Here you may uncover some aspects of the life of the hermit monk of St. Mary’s Hermitage (the Brunonites); this hermit priest dressed in his unusually designed coarse white woollen habit which is also worn by the Carthusians very little indeed is known about the Father where he lives in a separate cell in St. Mary’s Hermitage Nr. Canterbury in Kent. The other hermits of Saint Bruno (Brunonites) brothers and sisters live as solitaries in satellite hermitages around the world as far as Paraguay. What sense can be made of the hermit withdrawing from the world, a silent life, which is so different from the life of other priests, and of members of religious Orders dedicated primarily to pastoral work, teaching, missions, in a secular world of this age?
St. Mary’s Hermitage comes under the jurisdiction of the Holy Celtic Church in Ticino Switzerland. The Holy Celtic Church is affiliated to the World Council of Churches through their membership of the International Council of Community Churches.
Our presiding Bishop and Abbot (Primus inter pares) is the Rt. Revd. Dom. Alistair Bate OSBA (csr), MA.Div. who is from Ireland and is now based in Ticino, Switzerland. Dom Alistair has been a teacher of Celtic spirituality for many years.
The Brunonite Hermits firmly guard their silence and their withdrawal from the world in order to live their own distinct form of charism. Devoted to an unchanged rule that was written in the 13th century by Guigo 5th prior general of the Carthusian Order. No visitors are ever allowed to enter within the hermitage, contacting a hermit of Saint Bruno is exceedingly difficult if not impossible, yet when you do get through to someone a reply can take up to 12 months if not longer. The Brunonite lives a frugal life, in constant prayer never leaving his cells except for a country walk once a week or for a doctors appointment when absolutely necessary. He eat no meat, has no telephone, internet, television or radio. There are no musical instruments and he rarely speaks to other religious let alone an outsider. All his contact to the outside world is conducted through an intermediary, who will pass on any message he deems important to the father of the hermitage, whom, if he feels it necessary will pass the message on to others. This is why a hermit avoids publicity and rarely grants interviews to the press. So, as could be expected, they are somewhat unknown.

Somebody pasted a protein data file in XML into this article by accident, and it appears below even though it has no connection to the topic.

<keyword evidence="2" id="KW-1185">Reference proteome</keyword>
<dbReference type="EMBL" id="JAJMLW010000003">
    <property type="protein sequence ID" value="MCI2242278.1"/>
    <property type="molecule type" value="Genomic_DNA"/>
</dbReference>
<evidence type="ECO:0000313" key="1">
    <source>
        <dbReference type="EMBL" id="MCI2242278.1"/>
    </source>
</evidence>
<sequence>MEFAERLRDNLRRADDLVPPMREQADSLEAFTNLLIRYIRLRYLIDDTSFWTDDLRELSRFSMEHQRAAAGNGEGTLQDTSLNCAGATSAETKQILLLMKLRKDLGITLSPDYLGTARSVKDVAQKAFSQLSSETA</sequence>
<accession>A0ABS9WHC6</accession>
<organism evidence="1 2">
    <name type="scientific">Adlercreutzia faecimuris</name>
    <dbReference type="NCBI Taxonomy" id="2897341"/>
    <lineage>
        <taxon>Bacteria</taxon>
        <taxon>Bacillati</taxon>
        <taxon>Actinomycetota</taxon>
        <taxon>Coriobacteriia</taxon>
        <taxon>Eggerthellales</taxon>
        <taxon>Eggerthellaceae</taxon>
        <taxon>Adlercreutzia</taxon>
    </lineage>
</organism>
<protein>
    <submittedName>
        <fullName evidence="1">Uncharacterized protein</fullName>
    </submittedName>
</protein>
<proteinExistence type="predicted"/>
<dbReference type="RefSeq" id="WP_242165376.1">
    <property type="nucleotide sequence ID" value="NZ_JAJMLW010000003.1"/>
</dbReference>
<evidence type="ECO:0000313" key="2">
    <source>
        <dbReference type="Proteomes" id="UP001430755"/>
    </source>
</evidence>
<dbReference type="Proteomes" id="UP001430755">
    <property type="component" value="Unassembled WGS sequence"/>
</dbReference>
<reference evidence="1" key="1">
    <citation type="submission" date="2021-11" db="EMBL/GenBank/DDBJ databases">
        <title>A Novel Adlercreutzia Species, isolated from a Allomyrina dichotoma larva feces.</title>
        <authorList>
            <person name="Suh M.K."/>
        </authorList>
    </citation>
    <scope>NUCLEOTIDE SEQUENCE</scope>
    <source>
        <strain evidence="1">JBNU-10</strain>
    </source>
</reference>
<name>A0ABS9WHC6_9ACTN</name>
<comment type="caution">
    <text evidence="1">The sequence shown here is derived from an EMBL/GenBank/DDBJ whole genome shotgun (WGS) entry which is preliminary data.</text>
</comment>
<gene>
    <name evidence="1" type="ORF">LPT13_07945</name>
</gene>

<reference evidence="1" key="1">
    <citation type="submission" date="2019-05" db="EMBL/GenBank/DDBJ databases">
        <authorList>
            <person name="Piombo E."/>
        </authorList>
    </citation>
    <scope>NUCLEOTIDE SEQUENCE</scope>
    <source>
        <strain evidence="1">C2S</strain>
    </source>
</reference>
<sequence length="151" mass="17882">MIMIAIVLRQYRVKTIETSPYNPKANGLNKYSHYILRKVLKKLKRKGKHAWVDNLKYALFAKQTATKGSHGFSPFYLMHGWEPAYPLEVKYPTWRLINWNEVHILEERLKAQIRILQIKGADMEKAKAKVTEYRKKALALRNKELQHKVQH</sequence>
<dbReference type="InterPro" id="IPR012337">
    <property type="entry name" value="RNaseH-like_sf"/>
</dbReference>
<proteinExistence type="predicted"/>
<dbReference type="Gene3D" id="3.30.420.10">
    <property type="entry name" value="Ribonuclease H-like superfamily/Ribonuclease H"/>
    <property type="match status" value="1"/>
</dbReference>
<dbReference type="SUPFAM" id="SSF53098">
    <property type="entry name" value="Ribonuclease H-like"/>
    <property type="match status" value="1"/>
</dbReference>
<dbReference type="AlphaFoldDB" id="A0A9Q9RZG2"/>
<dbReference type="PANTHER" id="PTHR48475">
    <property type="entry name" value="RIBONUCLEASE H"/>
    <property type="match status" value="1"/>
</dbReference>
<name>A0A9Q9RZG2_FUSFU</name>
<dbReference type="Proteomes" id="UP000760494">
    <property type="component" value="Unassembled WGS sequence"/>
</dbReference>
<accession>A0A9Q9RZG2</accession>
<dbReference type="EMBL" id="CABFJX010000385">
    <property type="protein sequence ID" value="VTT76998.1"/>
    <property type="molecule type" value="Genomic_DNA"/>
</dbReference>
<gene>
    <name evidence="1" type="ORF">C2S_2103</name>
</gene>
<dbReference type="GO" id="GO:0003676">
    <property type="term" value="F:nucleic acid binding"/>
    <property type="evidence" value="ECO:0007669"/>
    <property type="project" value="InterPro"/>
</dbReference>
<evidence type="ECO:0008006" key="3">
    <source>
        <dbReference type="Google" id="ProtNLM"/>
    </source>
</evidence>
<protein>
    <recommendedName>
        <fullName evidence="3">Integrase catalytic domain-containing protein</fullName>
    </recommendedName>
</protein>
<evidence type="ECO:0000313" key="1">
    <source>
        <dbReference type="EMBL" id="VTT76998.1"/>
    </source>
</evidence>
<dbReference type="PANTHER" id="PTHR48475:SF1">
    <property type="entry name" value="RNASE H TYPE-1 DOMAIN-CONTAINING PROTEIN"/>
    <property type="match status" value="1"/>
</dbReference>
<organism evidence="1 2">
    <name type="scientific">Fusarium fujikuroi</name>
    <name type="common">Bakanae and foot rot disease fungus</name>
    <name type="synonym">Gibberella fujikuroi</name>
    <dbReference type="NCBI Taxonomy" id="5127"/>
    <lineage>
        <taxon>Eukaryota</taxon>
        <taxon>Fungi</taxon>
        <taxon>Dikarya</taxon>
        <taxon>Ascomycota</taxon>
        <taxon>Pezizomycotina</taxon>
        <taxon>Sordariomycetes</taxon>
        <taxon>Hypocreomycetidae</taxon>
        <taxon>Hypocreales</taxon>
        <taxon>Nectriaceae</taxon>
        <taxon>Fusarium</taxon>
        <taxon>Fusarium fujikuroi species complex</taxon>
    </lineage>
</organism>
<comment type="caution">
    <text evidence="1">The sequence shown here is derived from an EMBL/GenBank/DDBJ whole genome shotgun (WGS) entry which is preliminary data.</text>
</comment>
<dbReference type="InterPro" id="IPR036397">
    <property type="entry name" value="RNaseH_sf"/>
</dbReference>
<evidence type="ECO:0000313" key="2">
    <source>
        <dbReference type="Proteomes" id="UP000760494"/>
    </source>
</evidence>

Nevertheless, the solitary life of a Brunonite has always attracted men who are thirsty for the infinite, who wish to lead a life which is hidden from the eyes of the world, devoting their existence entirely to God in the silence and solitude of a hermitage. Saints like Ignatius of Loyola, John of the Cross, and others, felt the desire to enter the Carthusian Order yet their paths lead elsewhere. The Hermit’s of Saint Bruno tend to awaken the interest of not just a few of the faithful who feel attracted to a life of simple faith centred in that which is essential, substantial.